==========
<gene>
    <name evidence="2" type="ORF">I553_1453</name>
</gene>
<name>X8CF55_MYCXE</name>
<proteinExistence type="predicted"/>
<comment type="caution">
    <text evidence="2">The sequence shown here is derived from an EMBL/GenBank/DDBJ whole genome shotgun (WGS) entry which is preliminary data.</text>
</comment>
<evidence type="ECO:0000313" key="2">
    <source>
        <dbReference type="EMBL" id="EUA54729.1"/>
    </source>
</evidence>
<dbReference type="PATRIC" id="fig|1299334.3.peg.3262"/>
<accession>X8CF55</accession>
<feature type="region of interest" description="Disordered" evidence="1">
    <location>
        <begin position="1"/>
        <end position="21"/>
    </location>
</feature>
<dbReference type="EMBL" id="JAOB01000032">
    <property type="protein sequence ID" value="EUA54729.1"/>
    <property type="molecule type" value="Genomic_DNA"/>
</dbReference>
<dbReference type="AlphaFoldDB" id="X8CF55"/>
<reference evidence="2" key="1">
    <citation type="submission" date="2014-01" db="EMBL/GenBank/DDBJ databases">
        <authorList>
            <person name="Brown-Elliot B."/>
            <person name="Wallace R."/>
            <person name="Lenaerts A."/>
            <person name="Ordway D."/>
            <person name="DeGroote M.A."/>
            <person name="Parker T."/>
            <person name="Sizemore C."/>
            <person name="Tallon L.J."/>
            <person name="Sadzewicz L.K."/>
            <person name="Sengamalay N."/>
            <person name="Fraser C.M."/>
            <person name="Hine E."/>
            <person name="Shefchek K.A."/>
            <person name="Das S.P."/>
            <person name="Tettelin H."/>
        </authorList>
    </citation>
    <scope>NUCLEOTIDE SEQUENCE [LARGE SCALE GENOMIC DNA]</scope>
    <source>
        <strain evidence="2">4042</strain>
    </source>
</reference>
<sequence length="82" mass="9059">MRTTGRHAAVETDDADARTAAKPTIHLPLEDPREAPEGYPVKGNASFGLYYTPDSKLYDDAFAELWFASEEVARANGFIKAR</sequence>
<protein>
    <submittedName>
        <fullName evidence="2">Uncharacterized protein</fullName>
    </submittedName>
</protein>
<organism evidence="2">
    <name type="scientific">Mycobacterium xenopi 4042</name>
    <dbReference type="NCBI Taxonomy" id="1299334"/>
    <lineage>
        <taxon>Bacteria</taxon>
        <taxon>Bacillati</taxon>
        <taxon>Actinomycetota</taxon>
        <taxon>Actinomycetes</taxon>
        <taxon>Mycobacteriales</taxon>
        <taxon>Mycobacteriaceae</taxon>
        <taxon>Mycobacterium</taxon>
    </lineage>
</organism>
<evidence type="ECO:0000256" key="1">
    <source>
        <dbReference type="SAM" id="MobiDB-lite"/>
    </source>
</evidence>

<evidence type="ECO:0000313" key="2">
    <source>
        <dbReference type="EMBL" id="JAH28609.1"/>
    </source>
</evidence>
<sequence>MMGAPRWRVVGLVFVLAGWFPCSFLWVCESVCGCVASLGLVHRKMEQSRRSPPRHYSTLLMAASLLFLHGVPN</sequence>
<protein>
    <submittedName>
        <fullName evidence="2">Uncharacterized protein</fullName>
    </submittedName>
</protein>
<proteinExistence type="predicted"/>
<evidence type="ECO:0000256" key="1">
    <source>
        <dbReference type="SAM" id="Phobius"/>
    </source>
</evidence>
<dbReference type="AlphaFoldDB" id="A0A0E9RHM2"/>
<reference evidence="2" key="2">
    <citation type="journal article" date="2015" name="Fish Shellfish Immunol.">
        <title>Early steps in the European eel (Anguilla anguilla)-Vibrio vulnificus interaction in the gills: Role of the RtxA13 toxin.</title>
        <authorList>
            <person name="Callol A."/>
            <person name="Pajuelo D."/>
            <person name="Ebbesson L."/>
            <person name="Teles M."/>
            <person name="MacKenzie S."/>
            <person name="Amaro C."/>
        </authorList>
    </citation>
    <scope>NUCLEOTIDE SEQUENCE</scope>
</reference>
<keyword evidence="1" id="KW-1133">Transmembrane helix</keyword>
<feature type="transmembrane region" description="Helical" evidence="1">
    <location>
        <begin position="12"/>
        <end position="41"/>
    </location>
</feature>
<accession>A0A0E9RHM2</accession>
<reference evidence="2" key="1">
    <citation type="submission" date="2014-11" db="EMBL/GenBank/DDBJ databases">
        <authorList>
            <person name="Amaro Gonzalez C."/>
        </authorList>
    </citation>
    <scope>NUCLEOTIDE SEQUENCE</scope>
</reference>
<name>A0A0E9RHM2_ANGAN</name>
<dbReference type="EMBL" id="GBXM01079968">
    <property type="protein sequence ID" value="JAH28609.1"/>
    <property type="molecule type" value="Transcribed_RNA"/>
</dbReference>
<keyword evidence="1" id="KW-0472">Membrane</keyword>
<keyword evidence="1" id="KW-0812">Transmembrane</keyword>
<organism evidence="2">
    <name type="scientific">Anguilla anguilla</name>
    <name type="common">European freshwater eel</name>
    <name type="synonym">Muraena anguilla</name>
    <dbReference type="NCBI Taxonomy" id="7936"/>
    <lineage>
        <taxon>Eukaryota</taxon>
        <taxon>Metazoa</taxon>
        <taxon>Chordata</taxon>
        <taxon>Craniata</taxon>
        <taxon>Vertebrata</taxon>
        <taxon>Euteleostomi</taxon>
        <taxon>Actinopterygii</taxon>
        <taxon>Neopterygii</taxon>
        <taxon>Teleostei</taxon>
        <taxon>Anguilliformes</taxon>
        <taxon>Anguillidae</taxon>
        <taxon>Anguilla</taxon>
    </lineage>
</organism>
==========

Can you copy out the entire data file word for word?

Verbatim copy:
<gene>
    <name evidence="2" type="ORF">I553_1453</name>
</gene>
<name>X8CF55_MYCXE</name>
<proteinExistence type="predicted"/>
<comment type="caution">
    <text evidence="2">The sequence shown here is derived from an EMBL/GenBank/DDBJ whole genome shotgun (WGS) entry which is preliminary data.</text>
</comment>
<evidence type="ECO:0000313" key="2">
    <source>
        <dbReference type="EMBL" id="EUA54729.1"/>
    </source>
</evidence>
<dbReference type="PATRIC" id="fig|1299334.3.peg.3262"/>
<accession>X8CF55</accession>
<feature type="region of interest" description="Disordered" evidence="1">
    <location>
        <begin position="1"/>
        <end position="21"/>
    </location>
</feature>
<dbReference type="EMBL" id="JAOB01000032">
    <property type="protein sequence ID" value="EUA54729.1"/>
    <property type="molecule type" value="Genomic_DNA"/>
</dbReference>
<dbReference type="AlphaFoldDB" id="X8CF55"/>
<reference evidence="2" key="1">
    <citation type="submission" date="2014-01" db="EMBL/GenBank/DDBJ databases">
        <authorList>
            <person name="Brown-Elliot B."/>
            <person name="Wallace R."/>
            <person name="Lenaerts A."/>
            <person name="Ordway D."/>
            <person name="DeGroote M.A."/>
            <person name="Parker T."/>
            <person name="Sizemore C."/>
            <person name="Tallon L.J."/>
            <person name="Sadzewicz L.K."/>
            <person name="Sengamalay N."/>
            <person name="Fraser C.M."/>
            <person name="Hine E."/>
            <person name="Shefchek K.A."/>
            <person name="Das S.P."/>
            <person name="Tettelin H."/>
        </authorList>
    </citation>
    <scope>NUCLEOTIDE SEQUENCE [LARGE SCALE GENOMIC DNA]</scope>
    <source>
        <strain evidence="2">4042</strain>
    </source>
</reference>
<sequence length="82" mass="9059">MRTTGRHAAVETDDADARTAAKPTIHLPLEDPREAPEGYPVKGNASFGLYYTPDSKLYDDAFAELWFASEEVARANGFIKAR</sequence>
<protein>
    <submittedName>
        <fullName evidence="2">Uncharacterized protein</fullName>
    </submittedName>
</protein>
<organism evidence="2">
    <name type="scientific">Mycobacterium xenopi 4042</name>
    <dbReference type="NCBI Taxonomy" id="1299334"/>
    <lineage>
        <taxon>Bacteria</taxon>
        <taxon>Bacillati</taxon>
        <taxon>Actinomycetota</taxon>
        <taxon>Actinomycetes</taxon>
        <taxon>Mycobacteriales</taxon>
        <taxon>Mycobacteriaceae</taxon>
        <taxon>Mycobacterium</taxon>
    </lineage>
</organism>
<evidence type="ECO:0000256" key="1">
    <source>
        <dbReference type="SAM" id="MobiDB-lite"/>
    </source>
</evidence>

<evidence type="ECO:0000313" key="2">
    <source>
        <dbReference type="EMBL" id="JAH28609.1"/>
    </source>
</evidence>
<sequence>MMGAPRWRVVGLVFVLAGWFPCSFLWVCESVCGCVASLGLVHRKMEQSRRSPPRHYSTLLMAASLLFLHGVPN</sequence>
<protein>
    <submittedName>
        <fullName evidence="2">Uncharacterized protein</fullName>
    </submittedName>
</protein>
<proteinExistence type="predicted"/>
<evidence type="ECO:0000256" key="1">
    <source>
        <dbReference type="SAM" id="Phobius"/>
    </source>
</evidence>
<dbReference type="AlphaFoldDB" id="A0A0E9RHM2"/>
<reference evidence="2" key="2">
    <citation type="journal article" date="2015" name="Fish Shellfish Immunol.">
        <title>Early steps in the European eel (Anguilla anguilla)-Vibrio vulnificus interaction in the gills: Role of the RtxA13 toxin.</title>
        <authorList>
            <person name="Callol A."/>
            <person name="Pajuelo D."/>
            <person name="Ebbesson L."/>
            <person name="Teles M."/>
            <person name="MacKenzie S."/>
            <person name="Amaro C."/>
        </authorList>
    </citation>
    <scope>NUCLEOTIDE SEQUENCE</scope>
</reference>
<keyword evidence="1" id="KW-1133">Transmembrane helix</keyword>
<feature type="transmembrane region" description="Helical" evidence="1">
    <location>
        <begin position="12"/>
        <end position="41"/>
    </location>
</feature>
<accession>A0A0E9RHM2</accession>
<reference evidence="2" key="1">
    <citation type="submission" date="2014-11" db="EMBL/GenBank/DDBJ databases">
        <authorList>
            <person name="Amaro Gonzalez C."/>
        </authorList>
    </citation>
    <scope>NUCLEOTIDE SEQUENCE</scope>
</reference>
<name>A0A0E9RHM2_ANGAN</name>
<dbReference type="EMBL" id="GBXM01079968">
    <property type="protein sequence ID" value="JAH28609.1"/>
    <property type="molecule type" value="Transcribed_RNA"/>
</dbReference>
<keyword evidence="1" id="KW-0472">Membrane</keyword>
<keyword evidence="1" id="KW-0812">Transmembrane</keyword>
<organism evidence="2">
    <name type="scientific">Anguilla anguilla</name>
    <name type="common">European freshwater eel</name>
    <name type="synonym">Muraena anguilla</name>
    <dbReference type="NCBI Taxonomy" id="7936"/>
    <lineage>
        <taxon>Eukaryota</taxon>
        <taxon>Metazoa</taxon>
        <taxon>Chordata</taxon>
        <taxon>Craniata</taxon>
        <taxon>Vertebrata</taxon>
        <taxon>Euteleostomi</taxon>
        <taxon>Actinopterygii</taxon>
        <taxon>Neopterygii</taxon>
        <taxon>Teleostei</taxon>
        <taxon>Anguilliformes</taxon>
        <taxon>Anguillidae</taxon>
        <taxon>Anguilla</taxon>
    </lineage>
</organism>